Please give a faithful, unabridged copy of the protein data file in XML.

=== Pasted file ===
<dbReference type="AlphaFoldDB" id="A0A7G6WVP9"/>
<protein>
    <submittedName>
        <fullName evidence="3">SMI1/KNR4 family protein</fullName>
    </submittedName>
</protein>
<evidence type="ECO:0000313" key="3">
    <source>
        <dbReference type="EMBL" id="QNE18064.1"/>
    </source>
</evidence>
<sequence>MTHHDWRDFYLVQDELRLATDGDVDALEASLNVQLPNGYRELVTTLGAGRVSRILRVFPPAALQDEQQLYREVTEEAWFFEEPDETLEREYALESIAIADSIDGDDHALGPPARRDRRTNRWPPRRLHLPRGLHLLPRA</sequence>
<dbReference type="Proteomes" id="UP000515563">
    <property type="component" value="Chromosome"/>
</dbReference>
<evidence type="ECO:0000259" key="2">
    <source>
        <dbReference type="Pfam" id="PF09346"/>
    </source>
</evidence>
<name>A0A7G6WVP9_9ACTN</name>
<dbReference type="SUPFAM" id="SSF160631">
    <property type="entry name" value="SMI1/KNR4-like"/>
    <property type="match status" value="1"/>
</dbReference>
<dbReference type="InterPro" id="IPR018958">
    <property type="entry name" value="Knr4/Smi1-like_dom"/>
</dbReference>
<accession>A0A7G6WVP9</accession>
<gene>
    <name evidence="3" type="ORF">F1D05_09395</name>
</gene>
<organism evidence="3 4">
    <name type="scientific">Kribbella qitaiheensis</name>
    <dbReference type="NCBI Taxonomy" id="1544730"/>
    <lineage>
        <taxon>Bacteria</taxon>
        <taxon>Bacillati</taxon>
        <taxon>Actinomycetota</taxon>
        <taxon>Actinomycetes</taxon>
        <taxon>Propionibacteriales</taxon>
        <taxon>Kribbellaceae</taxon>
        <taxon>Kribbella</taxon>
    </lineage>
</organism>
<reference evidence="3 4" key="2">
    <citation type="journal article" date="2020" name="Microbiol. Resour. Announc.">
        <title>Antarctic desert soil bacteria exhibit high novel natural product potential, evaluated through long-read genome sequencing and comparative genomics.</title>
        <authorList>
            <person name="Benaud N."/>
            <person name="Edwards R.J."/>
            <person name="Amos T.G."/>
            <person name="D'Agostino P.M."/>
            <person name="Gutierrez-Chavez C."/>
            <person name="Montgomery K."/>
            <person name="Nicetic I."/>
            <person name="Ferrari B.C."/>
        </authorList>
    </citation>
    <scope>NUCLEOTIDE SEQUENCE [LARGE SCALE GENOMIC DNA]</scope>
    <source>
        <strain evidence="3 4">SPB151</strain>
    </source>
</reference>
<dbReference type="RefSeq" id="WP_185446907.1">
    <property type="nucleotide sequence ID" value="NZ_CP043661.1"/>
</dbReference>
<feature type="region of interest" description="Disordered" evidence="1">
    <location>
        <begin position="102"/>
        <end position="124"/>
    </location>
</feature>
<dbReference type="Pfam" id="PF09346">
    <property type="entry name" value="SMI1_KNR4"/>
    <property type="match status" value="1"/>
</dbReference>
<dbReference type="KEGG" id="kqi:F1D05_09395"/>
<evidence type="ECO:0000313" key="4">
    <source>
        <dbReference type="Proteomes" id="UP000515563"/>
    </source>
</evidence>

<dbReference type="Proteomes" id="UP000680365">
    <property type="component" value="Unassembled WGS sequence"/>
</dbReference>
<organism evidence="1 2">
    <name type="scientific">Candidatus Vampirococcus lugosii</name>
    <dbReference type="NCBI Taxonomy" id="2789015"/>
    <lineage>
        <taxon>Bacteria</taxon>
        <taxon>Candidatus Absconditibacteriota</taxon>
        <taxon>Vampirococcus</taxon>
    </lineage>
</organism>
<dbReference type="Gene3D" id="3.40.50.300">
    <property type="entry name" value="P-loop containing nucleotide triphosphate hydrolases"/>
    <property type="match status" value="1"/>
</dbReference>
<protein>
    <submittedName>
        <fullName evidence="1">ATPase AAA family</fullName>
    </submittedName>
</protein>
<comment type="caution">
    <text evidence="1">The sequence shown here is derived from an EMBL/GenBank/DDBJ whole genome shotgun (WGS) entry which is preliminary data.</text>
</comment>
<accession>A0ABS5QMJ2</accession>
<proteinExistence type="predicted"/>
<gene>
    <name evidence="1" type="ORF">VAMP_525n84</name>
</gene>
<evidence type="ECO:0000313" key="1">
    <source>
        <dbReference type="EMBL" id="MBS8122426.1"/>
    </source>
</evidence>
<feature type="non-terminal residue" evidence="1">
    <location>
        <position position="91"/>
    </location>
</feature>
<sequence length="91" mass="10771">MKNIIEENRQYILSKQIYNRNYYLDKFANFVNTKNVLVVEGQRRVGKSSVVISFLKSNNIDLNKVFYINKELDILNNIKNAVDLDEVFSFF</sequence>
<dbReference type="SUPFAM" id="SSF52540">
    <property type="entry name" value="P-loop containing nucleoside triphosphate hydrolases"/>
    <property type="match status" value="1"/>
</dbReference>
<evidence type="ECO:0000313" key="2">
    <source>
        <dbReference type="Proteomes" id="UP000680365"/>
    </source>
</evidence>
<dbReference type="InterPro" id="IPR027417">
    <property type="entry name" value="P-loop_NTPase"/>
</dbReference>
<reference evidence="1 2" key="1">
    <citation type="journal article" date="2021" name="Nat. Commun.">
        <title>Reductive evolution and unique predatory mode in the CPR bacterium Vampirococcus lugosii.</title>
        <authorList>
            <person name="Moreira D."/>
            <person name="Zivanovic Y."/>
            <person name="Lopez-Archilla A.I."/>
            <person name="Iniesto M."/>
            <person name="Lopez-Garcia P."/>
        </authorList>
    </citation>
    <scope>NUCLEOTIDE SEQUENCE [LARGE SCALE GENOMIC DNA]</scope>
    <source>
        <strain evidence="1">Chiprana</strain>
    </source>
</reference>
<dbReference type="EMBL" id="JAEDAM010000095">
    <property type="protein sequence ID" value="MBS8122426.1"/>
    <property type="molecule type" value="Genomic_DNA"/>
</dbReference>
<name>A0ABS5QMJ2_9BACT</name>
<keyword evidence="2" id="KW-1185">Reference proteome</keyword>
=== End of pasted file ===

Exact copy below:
<dbReference type="AlphaFoldDB" id="A0A7G6WVP9"/>
<protein>
    <submittedName>
        <fullName evidence="3">SMI1/KNR4 family protein</fullName>
    </submittedName>
</protein>
<evidence type="ECO:0000313" key="3">
    <source>
        <dbReference type="EMBL" id="QNE18064.1"/>
    </source>
</evidence>
<sequence>MTHHDWRDFYLVQDELRLATDGDVDALEASLNVQLPNGYRELVTTLGAGRVSRILRVFPPAALQDEQQLYREVTEEAWFFEEPDETLEREYALESIAIADSIDGDDHALGPPARRDRRTNRWPPRRLHLPRGLHLLPRA</sequence>
<dbReference type="Proteomes" id="UP000515563">
    <property type="component" value="Chromosome"/>
</dbReference>
<evidence type="ECO:0000259" key="2">
    <source>
        <dbReference type="Pfam" id="PF09346"/>
    </source>
</evidence>
<name>A0A7G6WVP9_9ACTN</name>
<dbReference type="SUPFAM" id="SSF160631">
    <property type="entry name" value="SMI1/KNR4-like"/>
    <property type="match status" value="1"/>
</dbReference>
<dbReference type="InterPro" id="IPR018958">
    <property type="entry name" value="Knr4/Smi1-like_dom"/>
</dbReference>
<accession>A0A7G6WVP9</accession>
<gene>
    <name evidence="3" type="ORF">F1D05_09395</name>
</gene>
<organism evidence="3 4">
    <name type="scientific">Kribbella qitaiheensis</name>
    <dbReference type="NCBI Taxonomy" id="1544730"/>
    <lineage>
        <taxon>Bacteria</taxon>
        <taxon>Bacillati</taxon>
        <taxon>Actinomycetota</taxon>
        <taxon>Actinomycetes</taxon>
        <taxon>Propionibacteriales</taxon>
        <taxon>Kribbellaceae</taxon>
        <taxon>Kribbella</taxon>
    </lineage>
</organism>
<reference evidence="3 4" key="2">
    <citation type="journal article" date="2020" name="Microbiol. Resour. Announc.">
        <title>Antarctic desert soil bacteria exhibit high novel natural product potential, evaluated through long-read genome sequencing and comparative genomics.</title>
        <authorList>
            <person name="Benaud N."/>
            <person name="Edwards R.J."/>
            <person name="Amos T.G."/>
            <person name="D'Agostino P.M."/>
            <person name="Gutierrez-Chavez C."/>
            <person name="Montgomery K."/>
            <person name="Nicetic I."/>
            <person name="Ferrari B.C."/>
        </authorList>
    </citation>
    <scope>NUCLEOTIDE SEQUENCE [LARGE SCALE GENOMIC DNA]</scope>
    <source>
        <strain evidence="3 4">SPB151</strain>
    </source>
</reference>
<dbReference type="RefSeq" id="WP_185446907.1">
    <property type="nucleotide sequence ID" value="NZ_CP043661.1"/>
</dbReference>
<feature type="region of interest" description="Disordered" evidence="1">
    <location>
        <begin position="102"/>
        <end position="124"/>
    </location>
</feature>
<dbReference type="Pfam" id="PF09346">
    <property type="entry name" value="SMI1_KNR4"/>
    <property type="match status" value="1"/>
</dbReference>
<dbReference type="KEGG" id="kqi:F1D05_09395"/>
<evidence type="ECO:0000313" key="4">
    <source>
        <dbReference type="Proteomes" id="UP000515563"/>
    </source>
</evidence>

<dbReference type="Proteomes" id="UP000680365">
    <property type="component" value="Unassembled WGS sequence"/>
</dbReference>
<organism evidence="1 2">
    <name type="scientific">Candidatus Vampirococcus lugosii</name>
    <dbReference type="NCBI Taxonomy" id="2789015"/>
    <lineage>
        <taxon>Bacteria</taxon>
        <taxon>Candidatus Absconditibacteriota</taxon>
        <taxon>Vampirococcus</taxon>
    </lineage>
</organism>
<dbReference type="Gene3D" id="3.40.50.300">
    <property type="entry name" value="P-loop containing nucleotide triphosphate hydrolases"/>
    <property type="match status" value="1"/>
</dbReference>
<protein>
    <submittedName>
        <fullName evidence="1">ATPase AAA family</fullName>
    </submittedName>
</protein>
<comment type="caution">
    <text evidence="1">The sequence shown here is derived from an EMBL/GenBank/DDBJ whole genome shotgun (WGS) entry which is preliminary data.</text>
</comment>
<accession>A0ABS5QMJ2</accession>
<proteinExistence type="predicted"/>
<gene>
    <name evidence="1" type="ORF">VAMP_525n84</name>
</gene>
<evidence type="ECO:0000313" key="1">
    <source>
        <dbReference type="EMBL" id="MBS8122426.1"/>
    </source>
</evidence>
<feature type="non-terminal residue" evidence="1">
    <location>
        <position position="91"/>
    </location>
</feature>
<sequence length="91" mass="10771">MKNIIEENRQYILSKQIYNRNYYLDKFANFVNTKNVLVVEGQRRVGKSSVVISFLKSNNIDLNKVFYINKELDILNNIKNAVDLDEVFSFF</sequence>
<dbReference type="SUPFAM" id="SSF52540">
    <property type="entry name" value="P-loop containing nucleoside triphosphate hydrolases"/>
    <property type="match status" value="1"/>
</dbReference>
<evidence type="ECO:0000313" key="2">
    <source>
        <dbReference type="Proteomes" id="UP000680365"/>
    </source>
</evidence>
<dbReference type="InterPro" id="IPR027417">
    <property type="entry name" value="P-loop_NTPase"/>
</dbReference>
<reference evidence="1 2" key="1">
    <citation type="journal article" date="2021" name="Nat. Commun.">
        <title>Reductive evolution and unique predatory mode in the CPR bacterium Vampirococcus lugosii.</title>
        <authorList>
            <person name="Moreira D."/>
            <person name="Zivanovic Y."/>
            <person name="Lopez-Archilla A.I."/>
            <person name="Iniesto M."/>
            <person name="Lopez-Garcia P."/>
        </authorList>
    </citation>
    <scope>NUCLEOTIDE SEQUENCE [LARGE SCALE GENOMIC DNA]</scope>
    <source>
        <strain evidence="1">Chiprana</strain>
    </source>
</reference>
<dbReference type="EMBL" id="JAEDAM010000095">
    <property type="protein sequence ID" value="MBS8122426.1"/>
    <property type="molecule type" value="Genomic_DNA"/>
</dbReference>
<name>A0ABS5QMJ2_9BACT</name>
<keyword evidence="2" id="KW-1185">Reference proteome</keyword>